Third, public-sector unions are one of the mainstays for the Democratic Party.  In 2016, the teacher unions alone made $32 million in political contributions, 94 percent of which went to Democrats.  Overall, public-sector unions contributed over $60 million in that election cycle.  These unions are also a major source of volunteers for Democrat campaigns.

Fourth, because of the compulsion inherent in Abood, union bosses have been relieved of the responsibility of delivering good service to their membership.  A recent AFSCME survey of its 1.6 million members found that a mere 35% of its members would pay unions dues if not required to do so.  This echoes what happened in Wisconsin when Gov. Scott Walker passed right-to-work legislation.  Public-sector union membership plummeted after the Walker reforms were put into effect.  This shows how far out of touch public-sector unions are with their own membership. 

If Janus wins, the public-sector unions will not disappear.  But their gravy-train ride will be over.  The unions will be, shall we say, civilized.  Their knee-jerk political activity in support of the left will be curtailed.  Many states and municipalities will be better able to manage themselves with union influence diminished.  What's not to like about this?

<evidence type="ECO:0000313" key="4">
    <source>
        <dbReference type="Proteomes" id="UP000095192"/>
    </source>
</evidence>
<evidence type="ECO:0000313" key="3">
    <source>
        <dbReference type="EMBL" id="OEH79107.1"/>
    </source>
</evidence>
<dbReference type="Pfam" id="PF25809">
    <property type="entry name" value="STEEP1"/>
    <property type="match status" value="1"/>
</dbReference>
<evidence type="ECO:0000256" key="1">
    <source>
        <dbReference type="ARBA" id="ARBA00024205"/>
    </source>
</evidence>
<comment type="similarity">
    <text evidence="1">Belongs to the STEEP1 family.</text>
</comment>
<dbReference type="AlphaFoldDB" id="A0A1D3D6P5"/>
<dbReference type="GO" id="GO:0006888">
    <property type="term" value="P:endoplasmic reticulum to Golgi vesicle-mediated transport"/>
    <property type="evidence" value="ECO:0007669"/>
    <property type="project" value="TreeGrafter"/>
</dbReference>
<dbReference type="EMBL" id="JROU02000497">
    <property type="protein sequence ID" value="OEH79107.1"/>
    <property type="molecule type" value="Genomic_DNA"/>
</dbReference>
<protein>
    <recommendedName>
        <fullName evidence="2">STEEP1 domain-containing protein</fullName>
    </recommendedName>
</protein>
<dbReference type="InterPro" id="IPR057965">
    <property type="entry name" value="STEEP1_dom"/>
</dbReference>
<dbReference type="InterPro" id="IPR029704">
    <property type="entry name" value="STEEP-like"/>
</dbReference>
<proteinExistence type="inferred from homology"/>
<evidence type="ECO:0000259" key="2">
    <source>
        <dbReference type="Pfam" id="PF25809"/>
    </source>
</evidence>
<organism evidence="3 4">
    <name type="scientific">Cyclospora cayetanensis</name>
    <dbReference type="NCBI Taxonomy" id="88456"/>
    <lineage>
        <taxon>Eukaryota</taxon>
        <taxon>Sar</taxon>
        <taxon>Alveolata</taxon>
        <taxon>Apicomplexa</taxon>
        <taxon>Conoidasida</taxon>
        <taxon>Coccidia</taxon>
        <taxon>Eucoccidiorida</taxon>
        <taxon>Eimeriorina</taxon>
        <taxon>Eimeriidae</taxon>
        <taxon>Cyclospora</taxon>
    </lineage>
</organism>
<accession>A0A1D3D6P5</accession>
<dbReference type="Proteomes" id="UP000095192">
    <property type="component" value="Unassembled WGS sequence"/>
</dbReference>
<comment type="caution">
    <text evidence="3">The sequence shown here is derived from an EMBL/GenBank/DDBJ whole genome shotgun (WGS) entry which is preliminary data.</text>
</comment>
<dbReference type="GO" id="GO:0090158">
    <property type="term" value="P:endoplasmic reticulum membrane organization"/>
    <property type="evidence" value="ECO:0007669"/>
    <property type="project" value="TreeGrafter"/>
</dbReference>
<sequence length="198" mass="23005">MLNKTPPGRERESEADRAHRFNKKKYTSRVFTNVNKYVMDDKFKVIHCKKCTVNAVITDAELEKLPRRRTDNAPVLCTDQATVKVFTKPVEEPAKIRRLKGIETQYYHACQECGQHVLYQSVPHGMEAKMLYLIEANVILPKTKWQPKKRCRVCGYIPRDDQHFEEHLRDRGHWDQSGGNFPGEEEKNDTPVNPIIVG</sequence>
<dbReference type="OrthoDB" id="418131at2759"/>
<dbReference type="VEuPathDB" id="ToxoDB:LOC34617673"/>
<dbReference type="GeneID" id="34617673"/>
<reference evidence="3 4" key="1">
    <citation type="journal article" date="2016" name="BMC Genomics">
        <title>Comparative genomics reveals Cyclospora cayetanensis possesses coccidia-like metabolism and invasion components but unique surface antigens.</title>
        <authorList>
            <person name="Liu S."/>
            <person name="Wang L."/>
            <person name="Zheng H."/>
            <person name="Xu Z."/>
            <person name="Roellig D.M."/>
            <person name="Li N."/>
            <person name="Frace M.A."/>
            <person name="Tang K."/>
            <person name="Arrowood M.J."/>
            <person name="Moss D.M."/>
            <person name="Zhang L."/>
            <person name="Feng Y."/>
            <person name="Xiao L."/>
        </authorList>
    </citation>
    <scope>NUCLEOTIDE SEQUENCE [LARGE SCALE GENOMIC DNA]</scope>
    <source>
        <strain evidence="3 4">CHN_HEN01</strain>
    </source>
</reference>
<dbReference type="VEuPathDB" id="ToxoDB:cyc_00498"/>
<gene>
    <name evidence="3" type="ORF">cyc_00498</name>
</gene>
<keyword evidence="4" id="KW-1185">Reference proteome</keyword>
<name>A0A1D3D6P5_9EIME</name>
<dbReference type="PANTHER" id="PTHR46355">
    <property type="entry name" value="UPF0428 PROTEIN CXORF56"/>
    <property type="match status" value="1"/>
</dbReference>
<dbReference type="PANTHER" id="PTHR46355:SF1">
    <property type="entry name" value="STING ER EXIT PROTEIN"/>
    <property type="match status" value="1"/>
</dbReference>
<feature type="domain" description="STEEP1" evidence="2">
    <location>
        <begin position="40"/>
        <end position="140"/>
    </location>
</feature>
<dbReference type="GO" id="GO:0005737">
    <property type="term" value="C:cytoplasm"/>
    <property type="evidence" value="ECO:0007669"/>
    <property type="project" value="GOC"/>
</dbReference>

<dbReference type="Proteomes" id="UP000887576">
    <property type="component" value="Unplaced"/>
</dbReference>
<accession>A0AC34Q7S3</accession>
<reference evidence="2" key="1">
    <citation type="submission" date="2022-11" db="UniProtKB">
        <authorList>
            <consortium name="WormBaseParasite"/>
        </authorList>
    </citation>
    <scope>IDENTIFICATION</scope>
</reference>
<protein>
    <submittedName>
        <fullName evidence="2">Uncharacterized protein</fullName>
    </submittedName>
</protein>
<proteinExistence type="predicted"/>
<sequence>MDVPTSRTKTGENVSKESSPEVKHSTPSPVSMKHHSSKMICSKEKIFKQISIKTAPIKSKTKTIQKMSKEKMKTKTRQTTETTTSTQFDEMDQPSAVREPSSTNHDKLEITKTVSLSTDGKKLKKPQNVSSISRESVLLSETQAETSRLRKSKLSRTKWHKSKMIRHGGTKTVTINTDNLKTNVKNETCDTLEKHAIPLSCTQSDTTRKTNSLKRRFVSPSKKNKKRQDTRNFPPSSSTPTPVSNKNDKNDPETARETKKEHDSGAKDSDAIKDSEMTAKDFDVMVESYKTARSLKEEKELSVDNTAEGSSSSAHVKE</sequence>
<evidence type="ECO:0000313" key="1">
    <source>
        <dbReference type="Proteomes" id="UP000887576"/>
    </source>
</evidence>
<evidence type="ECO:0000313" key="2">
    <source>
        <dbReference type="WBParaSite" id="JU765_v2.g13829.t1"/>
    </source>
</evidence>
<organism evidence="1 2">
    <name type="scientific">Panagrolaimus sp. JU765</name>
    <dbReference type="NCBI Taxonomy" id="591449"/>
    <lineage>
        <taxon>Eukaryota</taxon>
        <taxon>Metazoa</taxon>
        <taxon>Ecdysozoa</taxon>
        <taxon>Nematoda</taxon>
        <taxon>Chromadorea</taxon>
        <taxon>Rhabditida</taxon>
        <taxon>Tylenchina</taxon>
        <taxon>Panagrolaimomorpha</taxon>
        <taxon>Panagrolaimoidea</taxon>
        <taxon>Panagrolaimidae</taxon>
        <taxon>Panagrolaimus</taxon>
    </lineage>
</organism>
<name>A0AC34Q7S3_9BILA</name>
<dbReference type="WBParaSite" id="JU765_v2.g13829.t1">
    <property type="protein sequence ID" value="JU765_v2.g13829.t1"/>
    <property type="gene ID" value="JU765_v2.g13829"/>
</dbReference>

The clock is winding down to a court showdown with public-sector unions in the Janus v. AFSCME case. 

On February 26, the U.S. Supreme Court will hear the request of Mark Janus, a public-sector worker in Illinois, to overturn Abood v. Detroit Board of Education, the 41-year-old precedent that allows public employee unions to collect mandatory dues from workers.

Janus's argument is that his First Amendment right to free speech is violated by compulsory unionism.  Being forced to pay union dues, even if it's only in the form of an agency fee, is tantamount to forcing him to support a political agenda that he may disagree with.  He further argues that there is no line between the unions' political activities and collective bargaining, since bargaining with the government affects taxes, spending, etc., all of which are political by nature.

Logic and the Constitution are on the side of Janus.  If he prevails, the ramifications will be felt far and wide.  To see why, consider the adverse effects that flowed from the Abood decision.

First, since 1977, membership in public-sector unions has exploded to about 7.2 million today.  This has resulted in the coffers of the unions overflowing with money, much of which is devoted to political purposes.  Union financial contributions skew local and state elections, favoring union allies.